Given the limited number of players in key Australian industries, it’s not impossible to think monopsony develops whereby it’s not in those players’ interests to compete too hard for workers, or to at least not compete on price.

Meanwhile, back at the 457s, Sherrell says there’s a lack of analysis of the changes but cites an August report by the Australian Population Research Institute’s Bob Birrell – a campaigner against present migration levels.

Birrell called the 457 changes “the first serious sign that either major political party is prepared to tackle the immigration issue”.

“Make no mistake about the significance of the rest,” he wrote. “When fully in place from March 2018, the flagship ENS (employer nomination scheme for permanent residency) program will fall to less than a third of its recent size of 48,250. The number of TSS visas will also fall sharply relative to the current number of 457 visas being granted.”

Birrell expects further reforms by the government to make their immigration policy change more obvious to the public.

The apparent contradiction here is that while fewer 457/TSS visas would mean a relatively small reduction in the number of people in the country, there’s been no sign of a change in the permanent visa quota of 190,000, plus humanitarian admissions. Family reunions – mainly spouses – get 60,000 places and skilled migrants and their families the rest.

Whether the 130,000 should come as “newbies” based on their qualifications or those given a trial run through temporary work is a matter of further debate.  The Productivity Commission has argued that temporary workers here should not be given an advantage in the selection process, but the Lowy Institute’s Peter Mares makes a casefor the two-step temporary-to-permanent pathway having significant benefits for productivity because it facilitates better matching of skills to positions.

“Before the introduction of 457 visas, skilled migrants would often be granted a permanent visa before arrival in Australia,” Mares wrote. “Visas would be issued under the points system, which was the government’s attempt to match the annual skilled migration intake to its expectation of the number and types of professionals the economy would need in the year ahead. Migrants would often land in Australia and then search for a job to match their qualifications.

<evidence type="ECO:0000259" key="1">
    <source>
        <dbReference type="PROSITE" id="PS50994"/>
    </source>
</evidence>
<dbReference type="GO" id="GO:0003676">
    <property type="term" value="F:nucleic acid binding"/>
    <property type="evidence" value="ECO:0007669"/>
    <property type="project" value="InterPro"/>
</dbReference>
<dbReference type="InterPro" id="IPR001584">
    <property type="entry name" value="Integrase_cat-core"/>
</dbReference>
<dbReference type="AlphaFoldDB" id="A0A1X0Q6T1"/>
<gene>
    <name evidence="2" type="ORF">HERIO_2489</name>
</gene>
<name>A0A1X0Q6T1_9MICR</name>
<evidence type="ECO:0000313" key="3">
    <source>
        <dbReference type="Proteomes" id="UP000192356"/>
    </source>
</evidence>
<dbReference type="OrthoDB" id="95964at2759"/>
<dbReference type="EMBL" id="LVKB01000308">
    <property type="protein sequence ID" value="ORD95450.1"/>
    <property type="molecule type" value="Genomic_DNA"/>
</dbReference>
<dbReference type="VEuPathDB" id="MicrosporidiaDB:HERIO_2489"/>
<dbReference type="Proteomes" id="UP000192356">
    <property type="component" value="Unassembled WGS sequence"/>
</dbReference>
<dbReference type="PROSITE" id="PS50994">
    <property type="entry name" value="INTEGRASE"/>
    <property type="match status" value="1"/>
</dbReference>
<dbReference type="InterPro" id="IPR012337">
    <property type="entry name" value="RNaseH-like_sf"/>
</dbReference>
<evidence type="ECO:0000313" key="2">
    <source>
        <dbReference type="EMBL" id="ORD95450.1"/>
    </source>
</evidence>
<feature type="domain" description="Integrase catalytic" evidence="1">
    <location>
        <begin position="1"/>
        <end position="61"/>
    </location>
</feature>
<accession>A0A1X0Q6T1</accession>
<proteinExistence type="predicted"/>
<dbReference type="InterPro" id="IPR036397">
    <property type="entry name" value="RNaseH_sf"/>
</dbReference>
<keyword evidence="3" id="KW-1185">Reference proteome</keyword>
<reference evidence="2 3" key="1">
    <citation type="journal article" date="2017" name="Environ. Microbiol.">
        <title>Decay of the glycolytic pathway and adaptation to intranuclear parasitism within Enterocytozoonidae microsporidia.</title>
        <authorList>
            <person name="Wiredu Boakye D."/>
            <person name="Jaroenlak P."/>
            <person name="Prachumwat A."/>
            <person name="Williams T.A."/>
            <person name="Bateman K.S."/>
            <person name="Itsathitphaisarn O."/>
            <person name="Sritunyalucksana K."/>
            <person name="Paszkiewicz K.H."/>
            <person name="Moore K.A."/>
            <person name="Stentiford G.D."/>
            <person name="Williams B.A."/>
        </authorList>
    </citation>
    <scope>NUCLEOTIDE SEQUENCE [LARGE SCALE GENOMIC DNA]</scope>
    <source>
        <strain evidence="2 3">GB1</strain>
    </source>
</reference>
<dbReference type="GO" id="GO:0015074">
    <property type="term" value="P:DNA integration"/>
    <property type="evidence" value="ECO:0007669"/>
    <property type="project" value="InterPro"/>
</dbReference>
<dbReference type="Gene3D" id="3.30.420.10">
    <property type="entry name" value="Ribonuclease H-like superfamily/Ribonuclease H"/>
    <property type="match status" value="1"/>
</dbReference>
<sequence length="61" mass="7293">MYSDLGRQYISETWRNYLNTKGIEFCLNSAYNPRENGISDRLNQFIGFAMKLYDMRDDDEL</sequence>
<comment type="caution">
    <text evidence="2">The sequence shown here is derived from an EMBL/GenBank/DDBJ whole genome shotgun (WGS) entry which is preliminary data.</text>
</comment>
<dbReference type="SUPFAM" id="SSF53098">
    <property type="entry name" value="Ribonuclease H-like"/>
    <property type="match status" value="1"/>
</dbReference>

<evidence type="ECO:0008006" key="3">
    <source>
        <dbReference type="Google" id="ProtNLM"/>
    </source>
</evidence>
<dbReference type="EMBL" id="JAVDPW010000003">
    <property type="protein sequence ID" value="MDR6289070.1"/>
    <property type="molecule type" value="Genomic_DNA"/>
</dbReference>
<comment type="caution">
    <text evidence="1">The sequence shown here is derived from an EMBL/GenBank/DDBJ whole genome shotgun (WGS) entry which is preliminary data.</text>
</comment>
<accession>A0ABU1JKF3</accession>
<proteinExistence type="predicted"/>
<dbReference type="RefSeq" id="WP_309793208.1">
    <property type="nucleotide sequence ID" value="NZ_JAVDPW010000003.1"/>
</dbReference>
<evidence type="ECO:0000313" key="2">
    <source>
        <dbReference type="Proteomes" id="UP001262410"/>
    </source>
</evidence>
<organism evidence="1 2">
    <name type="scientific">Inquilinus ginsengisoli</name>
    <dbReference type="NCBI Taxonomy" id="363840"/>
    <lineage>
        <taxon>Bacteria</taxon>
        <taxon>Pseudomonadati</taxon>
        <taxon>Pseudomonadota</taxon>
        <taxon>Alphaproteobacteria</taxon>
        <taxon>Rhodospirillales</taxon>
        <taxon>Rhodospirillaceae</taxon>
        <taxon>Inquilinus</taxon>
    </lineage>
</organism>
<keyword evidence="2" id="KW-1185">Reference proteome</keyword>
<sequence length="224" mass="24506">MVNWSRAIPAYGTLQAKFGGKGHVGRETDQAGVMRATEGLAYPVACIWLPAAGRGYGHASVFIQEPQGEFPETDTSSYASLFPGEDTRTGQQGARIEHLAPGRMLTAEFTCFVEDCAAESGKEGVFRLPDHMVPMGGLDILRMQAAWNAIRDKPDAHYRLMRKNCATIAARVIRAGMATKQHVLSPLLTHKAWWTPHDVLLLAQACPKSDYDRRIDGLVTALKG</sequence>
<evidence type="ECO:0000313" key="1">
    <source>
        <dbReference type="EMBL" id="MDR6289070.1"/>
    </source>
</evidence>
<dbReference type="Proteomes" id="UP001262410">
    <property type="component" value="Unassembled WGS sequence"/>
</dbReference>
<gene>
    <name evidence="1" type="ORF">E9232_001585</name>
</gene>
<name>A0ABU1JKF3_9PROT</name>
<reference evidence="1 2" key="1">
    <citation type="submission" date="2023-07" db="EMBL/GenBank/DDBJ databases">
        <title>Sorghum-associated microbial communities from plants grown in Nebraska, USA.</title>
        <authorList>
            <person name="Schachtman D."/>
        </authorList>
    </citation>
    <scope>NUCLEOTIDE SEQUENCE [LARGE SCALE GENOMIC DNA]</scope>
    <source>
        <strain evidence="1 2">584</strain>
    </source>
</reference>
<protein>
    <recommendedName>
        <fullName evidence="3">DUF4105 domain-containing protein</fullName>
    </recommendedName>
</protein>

“Frequently, however, they might end up taking a position in which their skills were not well utilised. (We are all familiar with the scenario of engineers driving cabs, for example.) This might have been because government assumptions about the labour market were incorrect, or because those assumptions had been overtaken by a change in business conditions.”

p.s. despite the crackdown on goat farmers and kennel handlers,  the list or eligible skilled occupations for foreigners remains somewhat curious. It includes “journalists and other writers”. Anecdotal evidence would point to no shortage.  At least “federal politicians” doesn’t feature.

Changes to Apply from March 2018 to ENS and RSMS

The main changes Changes to Apply from March 2018 to ENS and RSMS which will apply from March 2018 are as follows:

Occupations List

Applicants must in general have an occupation on the shorter MLTSSL (Medium Long Term Strategic Skills List) to apply for an Employer Nomination Scheme (ENS) visa from March 2018. Extra occupations will be available for the Regional Sponsored Migration Scheme (RSMS), but it is not yet clear which occupations these will be. If your occupation is not on the MLTSSL, you may no longer be eligible for permanent residence through the ENS or RSMS program from March 2018
Age

Applicants for ENS and RSMS must be under 45 at the date of application from March 2018. Currently, 457 holders applying for the Temporary Residence Transition Stream can be under 50 when applying
Minimum Salary

From March 2018, applicants must have a base salary of at least Temporary Skilled Migration Income Threshold (TSMIT – currently $53,900) to qualify. There is currently no minimum salary applicable to ENS and RSMS visas.
Work on 457 Visa – TRTS Requirement

Currently 457 holders who have worked for their employer in their position for the last 2 years may be eligible for ENS or RSMS through the Temporary Residence Transition Stream (TRTS). The TRTS is a streamlined pathway which may not require the same skills assessment, age, English language ability and health requirements as the Direct Entry Stream. From March 2018, 3 years of work experience on a 457 will be required instead of the current 2 year requirement
Training Levy

A training levy will be applicable to all ENS and RSMS applications. The amount will depend on the turnover of the sponsoring business and will be $3,000 for small businesses and $5,000 for businesses with turnover of $10 million or more.
Grandfathering Provisions for 457 Holders or Applicants as of 18 April 2017

The Department of Immigration has announced that 457 holders and applicants as of 18 April 2017 will not need to meet all of the new requirements.
These “grandfathered” 457 holders have access to transitional provisions which would preserve their eligibility for ENS and RSMS through the Temporary Residence Transition Stream.

To be eligible for the transitional provisions, you must either have:

Held a 457 visa as of 18 April 2017; or